This “formula” of mine is difficult, since it is not universal between people. Some do suffer more than others. I do not wish to be disrespectful to the people who have a really difficult “lot in life”. What I’m saying is that if there is no obvious reason to suffer, many humans somehow and somewhere find their suffering anyways. This I have seen in so many people I have met that I dare suggest it may be a law.

Of course, I am not the first to suggest suffering as human condition. There have been countless before me, Christians, Buddhists, philosophers, you name it. Here’s a link to Artur Schopenhauer’s views on suffering.

I think it’s interesting how parents, out of love, often try to shield their child from suffering. Doing this often just leads to a different kind of suffering. It is easy to make comments when you don’t have kids of your own, but to you parents out there, why do so many parents make such a fuss about shielding from all harm? Some suffering I understand you have to shield from, but all of it? Not eating a single apple peel when pregnant to avoid dangerous chemicals harming your child? Not training a kid in basic life skills, because the training situations, i.e. life’s events are deemed “too harsh”?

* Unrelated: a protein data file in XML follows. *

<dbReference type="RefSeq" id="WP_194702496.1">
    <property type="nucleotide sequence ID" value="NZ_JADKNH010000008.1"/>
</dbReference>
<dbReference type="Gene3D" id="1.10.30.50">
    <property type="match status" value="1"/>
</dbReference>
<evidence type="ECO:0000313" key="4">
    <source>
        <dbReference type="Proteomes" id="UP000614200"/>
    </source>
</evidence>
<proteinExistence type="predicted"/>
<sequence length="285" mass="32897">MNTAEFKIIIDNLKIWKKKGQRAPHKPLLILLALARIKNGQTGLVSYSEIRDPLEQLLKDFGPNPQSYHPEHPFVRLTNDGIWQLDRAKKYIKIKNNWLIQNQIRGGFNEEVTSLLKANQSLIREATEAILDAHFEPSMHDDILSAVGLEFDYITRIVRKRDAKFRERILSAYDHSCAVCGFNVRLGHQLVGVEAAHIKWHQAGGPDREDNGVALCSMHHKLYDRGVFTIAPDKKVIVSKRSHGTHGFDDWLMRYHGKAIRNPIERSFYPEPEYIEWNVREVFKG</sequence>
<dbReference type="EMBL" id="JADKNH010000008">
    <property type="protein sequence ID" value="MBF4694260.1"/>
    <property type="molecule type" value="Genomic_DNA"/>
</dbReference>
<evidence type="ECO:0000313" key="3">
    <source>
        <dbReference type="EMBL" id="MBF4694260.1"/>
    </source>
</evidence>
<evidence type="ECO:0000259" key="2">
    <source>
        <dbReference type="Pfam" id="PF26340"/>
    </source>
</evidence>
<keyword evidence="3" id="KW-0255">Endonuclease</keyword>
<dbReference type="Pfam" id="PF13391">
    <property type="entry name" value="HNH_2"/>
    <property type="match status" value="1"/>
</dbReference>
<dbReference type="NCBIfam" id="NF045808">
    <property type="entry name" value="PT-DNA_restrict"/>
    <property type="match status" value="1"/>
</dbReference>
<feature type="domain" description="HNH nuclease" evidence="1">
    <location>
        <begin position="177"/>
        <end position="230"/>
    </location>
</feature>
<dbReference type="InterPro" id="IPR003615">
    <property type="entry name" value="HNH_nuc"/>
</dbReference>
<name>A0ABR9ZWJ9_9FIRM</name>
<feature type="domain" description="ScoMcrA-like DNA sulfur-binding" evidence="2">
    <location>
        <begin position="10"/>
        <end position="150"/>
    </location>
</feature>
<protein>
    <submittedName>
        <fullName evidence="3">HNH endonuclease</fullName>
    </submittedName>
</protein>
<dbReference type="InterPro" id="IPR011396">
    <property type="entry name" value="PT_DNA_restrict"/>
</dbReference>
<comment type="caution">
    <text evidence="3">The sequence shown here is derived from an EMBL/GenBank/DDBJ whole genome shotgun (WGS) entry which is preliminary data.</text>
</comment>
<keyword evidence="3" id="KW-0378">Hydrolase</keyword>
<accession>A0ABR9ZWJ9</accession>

Happy endings

A friend of mine has joined a facebook group called “Disney movies have given me unrealistic expectations of love”.  I found this to be a very charming group. In a Disney film, there is always a happy ending, when the beast gets his beauty or Pocahontas gets her whoever. In an earlier post, titled literary devices, I talked about how the multitude of stories in our lives has affected the way we view reality. We are constantly bombarded with stories, which are descriptions of events that follow a narrative.  Narrative, however, is not real life. We see stories all around, making it increasingly difficult to distinguish the difference between events in a narrative and events in real life. (read this) The concept of an ending surely plays  a part here. My unmarried friend, however sarcastic and witty she may be, by joining this fb-group confesses (in a funny and endearing way) that she longs for the end of her story, her prince and half a kingdom.